Last month, the Alliance for Immigrant Survivors (AIS) sent a letter signed by 105 organizations to Senate leadership to strengthen protections for immigrant survivors in the Violence Against Women Act (VAWA) 2021. For over 25 years, VAWA has served as a rare example of how a bipartisan Congress can protect survivors and strengthen their ability to overcome abuse. Now, as the Senate considers its next actions on VAWA, we urge them to continue the tradition of safeguarding protections for all survivors, including immigrant survivors who are experiencing domestic violence, sexual assault, human trafficking, and other crimes. 

AIS supports the latest bipartisan VAWA reauthorization, H.R. 1620, which takes a holistic approach, addressing the complexities of survivors’ lives, and maintains established protections, while also addressing persistent gaps. Yet, VAWA 2021 doesn’t solve the problems facing tens of thousands of immigrant survivors who have faced additional threats and barriers over the last several years.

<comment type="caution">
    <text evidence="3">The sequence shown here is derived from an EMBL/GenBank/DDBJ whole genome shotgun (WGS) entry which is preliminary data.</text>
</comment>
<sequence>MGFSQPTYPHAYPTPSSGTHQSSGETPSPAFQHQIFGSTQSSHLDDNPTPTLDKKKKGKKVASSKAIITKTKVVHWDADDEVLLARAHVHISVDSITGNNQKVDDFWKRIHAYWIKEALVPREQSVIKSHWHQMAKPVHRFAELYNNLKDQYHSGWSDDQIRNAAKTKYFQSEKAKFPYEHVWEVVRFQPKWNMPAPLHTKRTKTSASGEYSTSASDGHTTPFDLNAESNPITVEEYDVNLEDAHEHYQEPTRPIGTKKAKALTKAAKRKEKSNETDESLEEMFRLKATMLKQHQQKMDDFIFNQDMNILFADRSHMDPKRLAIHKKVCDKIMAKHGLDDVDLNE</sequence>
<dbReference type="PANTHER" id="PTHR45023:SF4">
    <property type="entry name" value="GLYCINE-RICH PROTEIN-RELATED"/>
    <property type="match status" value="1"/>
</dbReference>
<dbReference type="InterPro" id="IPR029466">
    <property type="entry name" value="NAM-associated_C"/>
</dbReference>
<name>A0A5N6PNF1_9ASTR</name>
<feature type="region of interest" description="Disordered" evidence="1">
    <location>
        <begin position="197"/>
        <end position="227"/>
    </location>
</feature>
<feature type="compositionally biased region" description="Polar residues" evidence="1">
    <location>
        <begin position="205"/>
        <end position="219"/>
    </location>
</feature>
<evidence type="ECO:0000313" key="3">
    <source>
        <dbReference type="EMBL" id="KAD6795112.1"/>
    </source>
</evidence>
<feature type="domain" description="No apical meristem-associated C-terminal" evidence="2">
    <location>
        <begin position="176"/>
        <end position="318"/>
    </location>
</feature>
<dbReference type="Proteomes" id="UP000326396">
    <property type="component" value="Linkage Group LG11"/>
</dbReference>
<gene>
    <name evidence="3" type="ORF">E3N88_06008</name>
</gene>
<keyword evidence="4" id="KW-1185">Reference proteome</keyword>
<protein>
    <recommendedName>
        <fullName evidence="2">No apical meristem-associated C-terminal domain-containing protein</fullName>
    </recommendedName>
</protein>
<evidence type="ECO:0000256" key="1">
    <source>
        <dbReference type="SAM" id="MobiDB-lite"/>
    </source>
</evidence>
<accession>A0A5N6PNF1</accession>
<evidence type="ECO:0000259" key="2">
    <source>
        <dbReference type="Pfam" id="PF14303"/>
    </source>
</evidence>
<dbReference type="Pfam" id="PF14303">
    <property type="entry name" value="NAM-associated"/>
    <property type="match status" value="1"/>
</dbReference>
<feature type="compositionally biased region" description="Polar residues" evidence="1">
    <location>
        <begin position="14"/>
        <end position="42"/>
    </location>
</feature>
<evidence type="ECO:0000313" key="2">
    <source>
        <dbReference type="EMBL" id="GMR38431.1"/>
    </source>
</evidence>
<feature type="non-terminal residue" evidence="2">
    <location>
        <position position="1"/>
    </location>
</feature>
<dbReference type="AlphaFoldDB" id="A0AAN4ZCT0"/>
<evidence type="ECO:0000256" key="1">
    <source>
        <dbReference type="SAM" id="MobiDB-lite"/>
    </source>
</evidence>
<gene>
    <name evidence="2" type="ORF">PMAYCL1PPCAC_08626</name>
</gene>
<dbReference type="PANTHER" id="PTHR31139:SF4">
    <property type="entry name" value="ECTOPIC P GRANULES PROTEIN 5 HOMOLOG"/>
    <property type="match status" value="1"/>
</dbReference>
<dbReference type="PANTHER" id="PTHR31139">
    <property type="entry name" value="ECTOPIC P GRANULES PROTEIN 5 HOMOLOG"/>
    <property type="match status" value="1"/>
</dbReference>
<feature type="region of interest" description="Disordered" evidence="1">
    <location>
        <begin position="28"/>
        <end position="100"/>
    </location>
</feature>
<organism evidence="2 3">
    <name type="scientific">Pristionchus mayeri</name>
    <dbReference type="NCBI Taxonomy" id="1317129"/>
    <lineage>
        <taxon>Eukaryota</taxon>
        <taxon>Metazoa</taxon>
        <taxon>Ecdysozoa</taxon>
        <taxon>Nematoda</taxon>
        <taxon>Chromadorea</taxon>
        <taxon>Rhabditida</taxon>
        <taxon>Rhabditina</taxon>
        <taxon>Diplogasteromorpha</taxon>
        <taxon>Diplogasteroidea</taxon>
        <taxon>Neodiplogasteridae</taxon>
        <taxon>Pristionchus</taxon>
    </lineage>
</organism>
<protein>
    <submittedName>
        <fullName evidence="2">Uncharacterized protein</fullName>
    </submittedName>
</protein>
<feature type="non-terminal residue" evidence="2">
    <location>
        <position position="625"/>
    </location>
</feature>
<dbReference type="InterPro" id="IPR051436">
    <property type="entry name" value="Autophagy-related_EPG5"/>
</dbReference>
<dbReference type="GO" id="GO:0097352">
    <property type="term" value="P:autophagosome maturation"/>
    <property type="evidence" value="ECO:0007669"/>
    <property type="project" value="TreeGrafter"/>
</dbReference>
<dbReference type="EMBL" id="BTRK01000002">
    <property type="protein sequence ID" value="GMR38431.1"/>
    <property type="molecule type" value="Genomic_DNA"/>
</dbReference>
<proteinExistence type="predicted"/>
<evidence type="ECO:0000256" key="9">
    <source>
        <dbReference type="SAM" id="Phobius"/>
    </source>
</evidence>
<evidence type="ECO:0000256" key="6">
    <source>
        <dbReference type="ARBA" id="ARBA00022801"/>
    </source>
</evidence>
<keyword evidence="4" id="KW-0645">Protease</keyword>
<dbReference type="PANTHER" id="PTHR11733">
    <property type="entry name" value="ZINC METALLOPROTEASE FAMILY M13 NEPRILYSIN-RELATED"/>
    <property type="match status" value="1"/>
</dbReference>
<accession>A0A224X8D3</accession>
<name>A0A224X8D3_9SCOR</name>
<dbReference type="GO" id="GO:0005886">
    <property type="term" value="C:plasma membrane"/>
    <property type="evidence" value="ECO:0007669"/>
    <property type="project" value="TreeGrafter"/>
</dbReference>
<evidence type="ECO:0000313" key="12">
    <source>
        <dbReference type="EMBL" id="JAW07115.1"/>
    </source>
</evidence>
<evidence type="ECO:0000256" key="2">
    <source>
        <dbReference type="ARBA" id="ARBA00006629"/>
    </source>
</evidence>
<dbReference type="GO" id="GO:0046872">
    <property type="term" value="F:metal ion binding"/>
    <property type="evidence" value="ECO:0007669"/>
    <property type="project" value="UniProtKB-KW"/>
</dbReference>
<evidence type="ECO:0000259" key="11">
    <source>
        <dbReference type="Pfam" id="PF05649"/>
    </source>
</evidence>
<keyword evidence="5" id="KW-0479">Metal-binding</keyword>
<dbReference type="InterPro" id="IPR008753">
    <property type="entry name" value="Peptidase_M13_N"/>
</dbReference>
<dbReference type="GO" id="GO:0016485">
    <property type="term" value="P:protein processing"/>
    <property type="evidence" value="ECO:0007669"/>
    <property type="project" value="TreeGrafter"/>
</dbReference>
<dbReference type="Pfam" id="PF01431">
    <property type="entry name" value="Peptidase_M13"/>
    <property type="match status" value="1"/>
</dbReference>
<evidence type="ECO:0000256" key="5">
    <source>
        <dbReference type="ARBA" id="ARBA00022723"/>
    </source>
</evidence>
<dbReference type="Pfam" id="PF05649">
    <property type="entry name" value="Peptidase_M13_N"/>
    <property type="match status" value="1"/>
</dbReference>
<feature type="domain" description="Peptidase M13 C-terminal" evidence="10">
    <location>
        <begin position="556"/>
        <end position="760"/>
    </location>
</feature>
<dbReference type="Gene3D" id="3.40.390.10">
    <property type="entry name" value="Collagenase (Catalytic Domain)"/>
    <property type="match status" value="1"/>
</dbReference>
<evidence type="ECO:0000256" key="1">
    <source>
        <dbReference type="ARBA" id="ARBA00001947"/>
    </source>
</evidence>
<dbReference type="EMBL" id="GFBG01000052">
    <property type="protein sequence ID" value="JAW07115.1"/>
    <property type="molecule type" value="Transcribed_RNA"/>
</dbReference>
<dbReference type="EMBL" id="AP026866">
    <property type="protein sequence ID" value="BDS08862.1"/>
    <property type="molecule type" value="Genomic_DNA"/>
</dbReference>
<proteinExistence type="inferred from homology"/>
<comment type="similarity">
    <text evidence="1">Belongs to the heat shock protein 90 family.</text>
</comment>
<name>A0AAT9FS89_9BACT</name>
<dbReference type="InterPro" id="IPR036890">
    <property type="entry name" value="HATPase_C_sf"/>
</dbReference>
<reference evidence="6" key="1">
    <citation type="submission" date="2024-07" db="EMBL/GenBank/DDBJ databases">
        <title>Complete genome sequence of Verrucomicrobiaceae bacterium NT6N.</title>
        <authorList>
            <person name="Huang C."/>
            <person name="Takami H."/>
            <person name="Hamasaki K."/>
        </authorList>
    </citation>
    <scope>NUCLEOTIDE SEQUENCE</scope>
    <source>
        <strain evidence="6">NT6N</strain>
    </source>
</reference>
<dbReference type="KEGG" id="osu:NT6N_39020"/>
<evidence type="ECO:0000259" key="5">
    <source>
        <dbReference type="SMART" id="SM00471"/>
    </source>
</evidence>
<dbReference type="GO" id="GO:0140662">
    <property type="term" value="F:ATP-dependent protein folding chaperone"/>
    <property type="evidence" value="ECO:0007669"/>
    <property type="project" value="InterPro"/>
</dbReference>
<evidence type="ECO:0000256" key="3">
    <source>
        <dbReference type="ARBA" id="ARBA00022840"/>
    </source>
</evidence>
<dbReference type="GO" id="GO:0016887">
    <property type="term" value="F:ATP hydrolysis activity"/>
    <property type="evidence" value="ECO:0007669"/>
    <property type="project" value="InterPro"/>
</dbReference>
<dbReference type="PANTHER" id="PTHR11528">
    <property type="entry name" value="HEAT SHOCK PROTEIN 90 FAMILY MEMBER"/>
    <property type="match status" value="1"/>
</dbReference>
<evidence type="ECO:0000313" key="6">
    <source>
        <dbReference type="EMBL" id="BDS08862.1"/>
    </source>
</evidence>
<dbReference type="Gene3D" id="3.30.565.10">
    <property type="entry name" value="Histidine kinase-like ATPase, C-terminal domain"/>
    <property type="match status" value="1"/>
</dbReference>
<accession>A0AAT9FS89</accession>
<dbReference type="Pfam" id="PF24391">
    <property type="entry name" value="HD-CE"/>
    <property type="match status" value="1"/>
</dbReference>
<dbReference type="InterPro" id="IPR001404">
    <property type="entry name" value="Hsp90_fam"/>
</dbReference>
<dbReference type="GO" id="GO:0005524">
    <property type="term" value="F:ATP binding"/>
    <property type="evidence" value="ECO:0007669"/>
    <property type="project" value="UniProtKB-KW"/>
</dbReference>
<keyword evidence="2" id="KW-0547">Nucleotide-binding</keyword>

In our letter, we called on the Senate to include these critical protections for immigrant survivors:

  • Ensure that survivors are not deported before their applications are adjudicated as this clearly undermines the bipartisan purpose that survivors have the ability to seek protection against deportation;
  • Raise the U Visa cap so that more survivors have access to these critical protections, an effort that was supported by President Biden given its inclusion in the U.S. Citizenship Act of 2021;
  • Add hate crimes and other qualifying crimes to the U visa statute to ensure that those who are victims of racist violence may seek paths to safety and justice;
  • Strengthen confidentiality in protections for survivors who apply for VAWA self petitions, U visa and T visa applications by limiting information sharing about their applications;
  • Ensure access to work authorization for survivors given the egregious delays in the processing of VAWA self-petitions, U visa and T visa applications. These significant delays, coupled with other barriers, such as a lack of access to financial supports, can subject survivors to additional risks and barriers;
  • Provide access to basic economic and housing supports for immigrant survivors in order to escape and overcome abuse and exploitation.

This latest reauthorization of VAWA is already three years behind schedule, as the last reauthorization was in 2013. Failure to strengthen immigration protections created in VAWA and subsequent reauthorizations has resulted in substantial barriers for immigrant survivors and their children. The time to strengthen these immigration protections is now, and VAWA is the right vehicle to do it.

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